PTSD and the Neurotypical World
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Health and Wellness

PTSD and the Neurotypical World

How neurotypicals can help a friend with mental illness.

PTSD and the Neurotypical World
The Conversation

December 24th, 2012. This date will haunt me forever. I was deployed to a small Forward Operating Base (FOB) in the Logar Province of eastern Afghanistan. Our base had the well deserved nickname of "Rocket City" as we were continually attacked by insurgents. I had been here for almost a year, having arrived in-country the previous February. The attacks had become so commonplace that we rarely went to the bunkers anymore. When the incoming alarm went off we'd go out on the porch and watch the RPG, rockets, or recoilless rifle rounds come in. After a certain amount of time you become numb to the danger and just shrug it off as part of the normal workday.

This particular day had been quiet and I was enjoying working behind the counter getting soldiers out to their helicopter transports. A friend of mine from another FOB came up and asked me if I could get him on an early transport so he could FaceTime his wife and daughter. I pulled a few strings and got him on an early cargo flight out to his base. Three hours later his base was attacked and he was killed by small arms fire. Had I not put him on the earlier flight he would have arrived after the attack. At that moment, my world went to hell and I shut down emotionally. Physically, I did my job, carried on, and all the other stuff soldiers are expected to do in a high stress/dangerous position. But inside I was a dead man. I didn't care whether I lived or died. In my eyes I had killed my friend by sending him on that flight. I quickly developed a hair triggered temper and cut myself off from my friends and family.

Eventually, my unit was sent home. I thought that all would be well as soon as I stepped back on American soil and for a while, it seemed to be. But then the nightmares started. Unexpected loud noises had me diving to the floor. I soon lost any and all interest in things I used to be passionate about, and my hair trigger temper resurfaced. Every night I would see my friend killed in my dreams. It got to a point where I could not sleep and went around in a haze of exhaustion. This became my new normal. My family learned to walk on eggshells around me and my friends soon stopped coming by. It was not long before I became suicidal. I would drive my Jeep to the beach at night, look out into the river, and wonder how long it would take me to drown if I just drove into the water.

It was a dark time.

I finally realized I needed help when my son came up behind me to surprise me and I threw him across the room. I spent many long months re-learning how to have a purpose in life. Many long hours were spent with my counselor, desperately trying to fix the unfixable and learning how to live with myself. Slowly, cautiously, and with many missteps, backslides, and wrong turns I began to realize that my life was worth living.

That was four years ago. Today, I still struggle with depression, low self esteem, and hyperawareness. I have nightmares and Christmas is still a very difficult time for me. However, I have also developed healthy coping mechanisms to deal with them. I have a dog that wakes me up from my nightmares and helps calm me down when I have my bad days. I am studying art and using it as a catharsis; a way to get the darkness out of my mind. I have taken to walking and hiking in the woods when I feel depressed. This usually makes me feel better and more focused when I have a lot to do.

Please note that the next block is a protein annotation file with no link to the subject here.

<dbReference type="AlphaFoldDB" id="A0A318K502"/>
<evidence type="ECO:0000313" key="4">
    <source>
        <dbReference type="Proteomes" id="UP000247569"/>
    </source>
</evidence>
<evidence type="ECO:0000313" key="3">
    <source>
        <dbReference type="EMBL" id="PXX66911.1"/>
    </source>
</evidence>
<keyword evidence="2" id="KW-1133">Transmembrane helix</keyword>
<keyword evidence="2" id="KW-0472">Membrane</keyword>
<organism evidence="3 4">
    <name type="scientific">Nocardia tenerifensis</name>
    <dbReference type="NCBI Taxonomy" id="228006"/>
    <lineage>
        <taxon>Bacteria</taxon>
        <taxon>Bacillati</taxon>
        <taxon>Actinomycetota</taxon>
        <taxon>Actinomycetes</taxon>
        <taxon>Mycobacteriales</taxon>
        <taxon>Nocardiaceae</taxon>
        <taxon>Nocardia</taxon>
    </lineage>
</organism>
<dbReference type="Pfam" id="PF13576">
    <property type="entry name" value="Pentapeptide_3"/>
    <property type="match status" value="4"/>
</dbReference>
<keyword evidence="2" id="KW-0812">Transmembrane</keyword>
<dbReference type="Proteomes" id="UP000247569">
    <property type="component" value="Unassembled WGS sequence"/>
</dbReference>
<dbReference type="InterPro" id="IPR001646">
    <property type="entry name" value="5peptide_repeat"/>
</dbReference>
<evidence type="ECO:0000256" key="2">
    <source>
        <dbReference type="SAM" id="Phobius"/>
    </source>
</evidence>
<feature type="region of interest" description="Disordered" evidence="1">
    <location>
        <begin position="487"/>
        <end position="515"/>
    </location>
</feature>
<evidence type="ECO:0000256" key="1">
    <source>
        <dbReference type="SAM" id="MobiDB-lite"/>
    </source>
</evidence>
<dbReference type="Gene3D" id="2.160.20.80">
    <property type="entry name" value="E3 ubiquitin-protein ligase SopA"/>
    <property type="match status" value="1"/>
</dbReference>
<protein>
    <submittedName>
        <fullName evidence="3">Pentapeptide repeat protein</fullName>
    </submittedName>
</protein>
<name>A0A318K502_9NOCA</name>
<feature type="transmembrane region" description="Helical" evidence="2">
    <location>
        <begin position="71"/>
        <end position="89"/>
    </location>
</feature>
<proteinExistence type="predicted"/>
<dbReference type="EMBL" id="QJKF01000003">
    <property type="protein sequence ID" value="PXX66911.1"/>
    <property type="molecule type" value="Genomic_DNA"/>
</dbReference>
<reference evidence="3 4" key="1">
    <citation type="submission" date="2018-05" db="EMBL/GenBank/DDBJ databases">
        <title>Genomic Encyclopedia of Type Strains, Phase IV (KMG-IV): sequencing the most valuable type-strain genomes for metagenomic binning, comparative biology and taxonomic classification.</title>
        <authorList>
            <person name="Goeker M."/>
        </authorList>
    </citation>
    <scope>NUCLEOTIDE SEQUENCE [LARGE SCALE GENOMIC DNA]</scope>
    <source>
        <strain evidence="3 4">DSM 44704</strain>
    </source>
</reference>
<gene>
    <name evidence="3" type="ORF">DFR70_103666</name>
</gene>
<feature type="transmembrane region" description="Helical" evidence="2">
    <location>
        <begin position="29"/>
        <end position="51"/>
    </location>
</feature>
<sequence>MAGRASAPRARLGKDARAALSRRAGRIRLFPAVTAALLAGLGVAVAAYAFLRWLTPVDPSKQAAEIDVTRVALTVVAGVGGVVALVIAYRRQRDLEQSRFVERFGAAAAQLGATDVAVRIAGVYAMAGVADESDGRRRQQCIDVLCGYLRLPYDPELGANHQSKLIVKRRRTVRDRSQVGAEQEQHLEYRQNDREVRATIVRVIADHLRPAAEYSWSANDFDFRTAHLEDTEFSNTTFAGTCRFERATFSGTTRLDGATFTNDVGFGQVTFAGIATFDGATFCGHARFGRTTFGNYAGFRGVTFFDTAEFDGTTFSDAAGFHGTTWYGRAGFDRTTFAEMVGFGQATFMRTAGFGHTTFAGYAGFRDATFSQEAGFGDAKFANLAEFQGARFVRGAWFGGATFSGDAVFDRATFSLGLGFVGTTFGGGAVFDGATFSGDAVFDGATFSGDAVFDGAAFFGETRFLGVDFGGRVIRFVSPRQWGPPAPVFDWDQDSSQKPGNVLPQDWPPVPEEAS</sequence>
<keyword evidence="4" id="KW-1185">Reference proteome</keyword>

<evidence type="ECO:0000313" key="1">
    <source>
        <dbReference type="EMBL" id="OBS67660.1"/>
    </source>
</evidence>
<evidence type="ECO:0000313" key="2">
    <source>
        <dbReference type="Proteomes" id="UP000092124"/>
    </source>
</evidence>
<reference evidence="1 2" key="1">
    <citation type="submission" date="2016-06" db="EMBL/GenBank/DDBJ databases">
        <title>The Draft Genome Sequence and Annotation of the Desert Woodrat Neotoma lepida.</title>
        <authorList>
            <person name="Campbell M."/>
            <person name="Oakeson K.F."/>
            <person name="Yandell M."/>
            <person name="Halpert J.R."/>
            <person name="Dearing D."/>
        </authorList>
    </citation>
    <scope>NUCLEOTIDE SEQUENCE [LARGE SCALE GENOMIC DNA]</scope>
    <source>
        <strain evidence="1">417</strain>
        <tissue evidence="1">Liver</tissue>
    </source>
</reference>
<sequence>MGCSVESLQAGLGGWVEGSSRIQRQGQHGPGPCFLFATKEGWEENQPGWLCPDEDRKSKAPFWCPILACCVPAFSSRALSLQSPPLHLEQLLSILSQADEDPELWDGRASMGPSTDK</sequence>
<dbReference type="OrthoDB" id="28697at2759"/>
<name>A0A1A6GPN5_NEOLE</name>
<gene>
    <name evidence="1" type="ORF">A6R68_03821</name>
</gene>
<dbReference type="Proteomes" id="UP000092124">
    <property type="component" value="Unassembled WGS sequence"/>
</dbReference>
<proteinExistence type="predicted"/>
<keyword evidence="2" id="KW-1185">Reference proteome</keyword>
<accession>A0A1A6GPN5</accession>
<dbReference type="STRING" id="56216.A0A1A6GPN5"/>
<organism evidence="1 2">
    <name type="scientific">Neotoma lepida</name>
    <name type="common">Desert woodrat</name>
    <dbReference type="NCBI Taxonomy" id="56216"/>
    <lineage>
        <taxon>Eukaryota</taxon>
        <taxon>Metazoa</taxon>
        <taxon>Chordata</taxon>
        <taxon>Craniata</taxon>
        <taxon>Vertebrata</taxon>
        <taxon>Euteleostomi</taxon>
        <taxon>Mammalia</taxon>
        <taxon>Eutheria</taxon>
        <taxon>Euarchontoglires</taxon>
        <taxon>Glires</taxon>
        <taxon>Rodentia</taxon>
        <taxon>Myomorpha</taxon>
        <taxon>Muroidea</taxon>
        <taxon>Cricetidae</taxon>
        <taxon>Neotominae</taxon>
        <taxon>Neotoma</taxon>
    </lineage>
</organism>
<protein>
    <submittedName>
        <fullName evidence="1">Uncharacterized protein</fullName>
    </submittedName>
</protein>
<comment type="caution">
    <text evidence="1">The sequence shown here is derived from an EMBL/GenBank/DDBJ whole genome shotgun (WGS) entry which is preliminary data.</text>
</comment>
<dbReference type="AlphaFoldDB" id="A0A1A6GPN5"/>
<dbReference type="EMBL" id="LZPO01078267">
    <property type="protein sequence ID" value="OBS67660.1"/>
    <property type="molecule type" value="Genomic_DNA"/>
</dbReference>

Unfortunately, the neurotypical world (those without mental illness) has difficulty accepting me on my bad days. Those days when I am moody and difficult to be around can be abrasive to people who don't understand. Many times my hyper-awareness is misunderstood (especially on a college campus where I am much older than the average student) and more than once I've been branded as "creepy" and "difficult."

So what exactly am I saying with all of this? People with Post Traumatic Stress, and other mental illnesses, are humans too. We're not perfect, but our bad days are when we need our friends the most. On a bad day, it's like the weight of the world is pressing down, bending us over, and crippling us. It is these days we are the most vulnerable. For me, personally, it is these days that my boundaries expand and I generally desire to just be left alone. But it is also the time when I need someone willing to come inside those boundaries and just be a friend. These are the days when a simple hug goes a very long way. But these are also the days when an unannounced hug can have disastrous effects, so please, always ask.

If you, the reader, know someone who has a mental illness, I encourage you to be the friend that reaches out, even if they bite back. Be the one willing to be there and prepared to be unloaded upon. If your friend is having a bad day, bring them something they enjoy (chocolate chip cookies or coffee will always win a smile from me!) and which brings them comfort. If you are close enough to them that they let you inside their boundaries, ask if they need a hug. It is amazing how much good a hug can be for someone having a bad day (this goes for neurotypicals too!). Even if you're only acquaintances, if you see that they are having a bad day, ask (ALWAYS ASK!) if you can sit with them. If they don't want to talk just be there.

And that, friends, is truly the most important thing if you have a friend, acquaintance, or just someone you know who has a mental illness: JUST BE THERE.

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This article has not been reviewed by Odyssey HQ and solely reflects the ideas and opinions of the creator.

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